Kristina McQuirk for Better Homes & Gardens on the pros and cons of a cocktail pool.
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These space-savvy water features bring both fun and relaxation to small backyards.
If you’re looking for something more stylish and substantial than an inflatable pool, but you don’t want the massive footprint of a traditional pool, consider a cocktail pool. Cocktail pools are bigger than a hot tub but smaller than a regular pool, and they’re just deep enough to submerge a portion of your body underwater. It’s a little oasis that fits easily into many urban backyards. And the shape, size, design, and installation can all be customized to meet the needs of your space and style.
Cocktail pools took off during the first summer of the pandemic as people looked for ways to do more with the space in and around their homes. With a cocktail pool, you can slip into the water when it’s too hot to sit around. But instead of standing or treading water like a traditional pool, cocktail pools feature in-water seating, like benches, around some or all of the perimeter. They can also include add-ons like heaters, spa jets, and lighting, which is great for enjoying the space day or night throughout the year.
How Big Is a Cocktail Pool?
On average, cocktail pools are less than 400 square feet (which is length x width x depth). According to HomeAdvisor, cocktail pools are typically 168-300 square feet. They usually measure smaller than 12 x14 feet and are only 3 to 4 feet deep. However, pool companies often stretch the size of these shallow pools up to 700 square feet and 5 feet deep (so tall people can cool off, too!).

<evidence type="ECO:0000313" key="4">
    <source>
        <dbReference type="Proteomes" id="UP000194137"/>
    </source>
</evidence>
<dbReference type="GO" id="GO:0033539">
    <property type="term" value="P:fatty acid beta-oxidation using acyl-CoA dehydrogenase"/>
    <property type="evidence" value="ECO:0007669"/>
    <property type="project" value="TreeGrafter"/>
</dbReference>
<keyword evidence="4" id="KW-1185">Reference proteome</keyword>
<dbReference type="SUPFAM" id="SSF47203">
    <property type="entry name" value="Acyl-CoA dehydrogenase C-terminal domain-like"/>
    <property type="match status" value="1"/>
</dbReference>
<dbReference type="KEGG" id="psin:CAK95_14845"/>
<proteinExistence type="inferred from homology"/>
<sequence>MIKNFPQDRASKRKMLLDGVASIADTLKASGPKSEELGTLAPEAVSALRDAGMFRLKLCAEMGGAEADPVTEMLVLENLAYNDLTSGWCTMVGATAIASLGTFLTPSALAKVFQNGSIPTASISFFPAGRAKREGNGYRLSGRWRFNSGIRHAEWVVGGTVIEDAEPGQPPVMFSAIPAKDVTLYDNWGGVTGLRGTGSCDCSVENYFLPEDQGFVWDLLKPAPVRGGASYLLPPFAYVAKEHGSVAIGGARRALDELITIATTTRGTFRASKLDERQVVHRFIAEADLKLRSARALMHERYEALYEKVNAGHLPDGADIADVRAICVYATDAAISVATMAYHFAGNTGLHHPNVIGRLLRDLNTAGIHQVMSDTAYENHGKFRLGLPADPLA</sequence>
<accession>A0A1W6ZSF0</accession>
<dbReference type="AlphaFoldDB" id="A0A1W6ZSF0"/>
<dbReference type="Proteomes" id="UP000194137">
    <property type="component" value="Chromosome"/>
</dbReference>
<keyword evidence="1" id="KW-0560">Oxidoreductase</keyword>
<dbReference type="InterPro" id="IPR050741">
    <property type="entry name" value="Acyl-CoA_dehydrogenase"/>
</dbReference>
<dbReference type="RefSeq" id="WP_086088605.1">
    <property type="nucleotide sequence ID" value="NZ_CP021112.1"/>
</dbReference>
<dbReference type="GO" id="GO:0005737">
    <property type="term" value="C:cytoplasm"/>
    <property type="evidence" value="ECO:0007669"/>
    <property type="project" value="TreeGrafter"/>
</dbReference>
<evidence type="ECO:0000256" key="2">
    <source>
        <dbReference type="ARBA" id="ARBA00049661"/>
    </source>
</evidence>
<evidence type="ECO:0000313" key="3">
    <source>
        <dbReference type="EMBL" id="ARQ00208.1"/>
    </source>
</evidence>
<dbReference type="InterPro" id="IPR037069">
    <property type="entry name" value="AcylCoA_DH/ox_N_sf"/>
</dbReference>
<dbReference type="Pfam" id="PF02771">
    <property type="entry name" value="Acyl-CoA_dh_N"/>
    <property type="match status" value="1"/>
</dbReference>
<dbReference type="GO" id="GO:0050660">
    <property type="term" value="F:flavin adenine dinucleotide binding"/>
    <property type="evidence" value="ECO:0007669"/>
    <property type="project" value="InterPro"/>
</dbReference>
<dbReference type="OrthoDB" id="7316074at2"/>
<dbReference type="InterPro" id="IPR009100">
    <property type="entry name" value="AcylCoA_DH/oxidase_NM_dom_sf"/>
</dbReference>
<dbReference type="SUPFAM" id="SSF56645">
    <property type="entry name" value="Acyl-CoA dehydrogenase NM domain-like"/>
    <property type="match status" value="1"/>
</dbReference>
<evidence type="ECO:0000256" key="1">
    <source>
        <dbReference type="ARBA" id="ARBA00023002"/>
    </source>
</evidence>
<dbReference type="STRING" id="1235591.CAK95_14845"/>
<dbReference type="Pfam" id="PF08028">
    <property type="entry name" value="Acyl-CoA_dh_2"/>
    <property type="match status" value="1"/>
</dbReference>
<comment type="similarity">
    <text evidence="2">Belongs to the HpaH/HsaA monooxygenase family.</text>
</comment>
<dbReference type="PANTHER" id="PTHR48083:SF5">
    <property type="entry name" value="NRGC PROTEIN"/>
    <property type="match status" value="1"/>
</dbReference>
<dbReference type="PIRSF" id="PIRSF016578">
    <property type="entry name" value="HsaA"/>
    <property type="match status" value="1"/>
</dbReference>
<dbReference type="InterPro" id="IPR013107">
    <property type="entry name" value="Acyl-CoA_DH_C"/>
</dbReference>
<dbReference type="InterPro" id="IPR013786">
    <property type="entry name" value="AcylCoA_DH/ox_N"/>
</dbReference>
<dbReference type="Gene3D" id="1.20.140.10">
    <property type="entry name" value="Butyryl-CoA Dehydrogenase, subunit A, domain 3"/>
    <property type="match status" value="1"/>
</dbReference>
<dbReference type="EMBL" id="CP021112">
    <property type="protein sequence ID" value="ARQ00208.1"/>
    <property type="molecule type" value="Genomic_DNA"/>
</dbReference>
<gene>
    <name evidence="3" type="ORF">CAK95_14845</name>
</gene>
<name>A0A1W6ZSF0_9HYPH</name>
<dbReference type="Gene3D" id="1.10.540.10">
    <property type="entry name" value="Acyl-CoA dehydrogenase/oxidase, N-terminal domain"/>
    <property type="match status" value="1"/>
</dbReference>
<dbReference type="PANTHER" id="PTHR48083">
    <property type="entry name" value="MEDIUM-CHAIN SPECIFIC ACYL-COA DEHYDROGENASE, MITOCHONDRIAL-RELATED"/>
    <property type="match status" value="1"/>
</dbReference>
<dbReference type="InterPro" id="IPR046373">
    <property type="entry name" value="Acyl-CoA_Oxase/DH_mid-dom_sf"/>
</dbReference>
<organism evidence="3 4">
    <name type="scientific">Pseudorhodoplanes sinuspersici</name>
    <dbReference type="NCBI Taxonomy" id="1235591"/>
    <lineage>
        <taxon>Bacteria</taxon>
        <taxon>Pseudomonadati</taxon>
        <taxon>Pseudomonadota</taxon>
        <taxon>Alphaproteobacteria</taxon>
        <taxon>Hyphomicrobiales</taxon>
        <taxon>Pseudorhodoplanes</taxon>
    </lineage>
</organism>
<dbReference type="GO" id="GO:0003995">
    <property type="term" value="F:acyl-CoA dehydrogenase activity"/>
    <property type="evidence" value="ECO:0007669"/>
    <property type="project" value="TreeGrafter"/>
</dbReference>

Pros of Cocktail Pools
While their size makes cocktail pools a smart choice for tightly-packed neighborhoods with smaller yards, they aren’t just a small-space solution. They’re also practical, especially if you want the relaxing qualities or gather-around nature of a pool but don’t need the full size. Plus, they require less time and money spent on cleaning. Although the care and maintenance of cocktail pools is the same as a traditional pool, it’s on a smaller scale that’s easier to manage.
The compact nature of a cocktail pool also means you don’t have to sacrifice other outdoor living amenities, like a kitchen or dining area, she shed, or fire pit. Working with smaller-scale features does more with the space you have—even if you have a large yard!
Cons of Cocktail Pools
While cocktail pools work for small, informal gatherings, they aren’t ideal for hosting standard pool parties, as there’s little room for games like volleyball or Marco Polo. Plus, they don’t supply much for exercise, either. If you’re looking for a design that allows for laps or large parties, a standard pool will be a better bet. But for a spa-like pool experience at home, a cocktail pool with jets and heaters is certainly up to the job.
Cost of Cocktail Pools
HomeAdvisor prices an average cocktail pool at $22,650, but this can vary from about $5,500 to $50,000 depending on factors like size, material, add-ons like lighting, and whether it is installed above- or in-ground. A deck or pool surround will increase the cost as well.
Types of Small Pools
There are many types of pools and some are quite similar to cocktail pools. Related terms include the portmanteau “spool”, which represents a combination of “small” and “pool” or “spa” and “pool.” Although these spa-inspired models are shallower, cocktail pools with heaters and jets become almost indistinguishable from “spools.” Phrases like “compact pool” or “plunge pool” might also be used adjacently to cocktail pool, and though those designs have a similarly small surface area, they are typically deeper.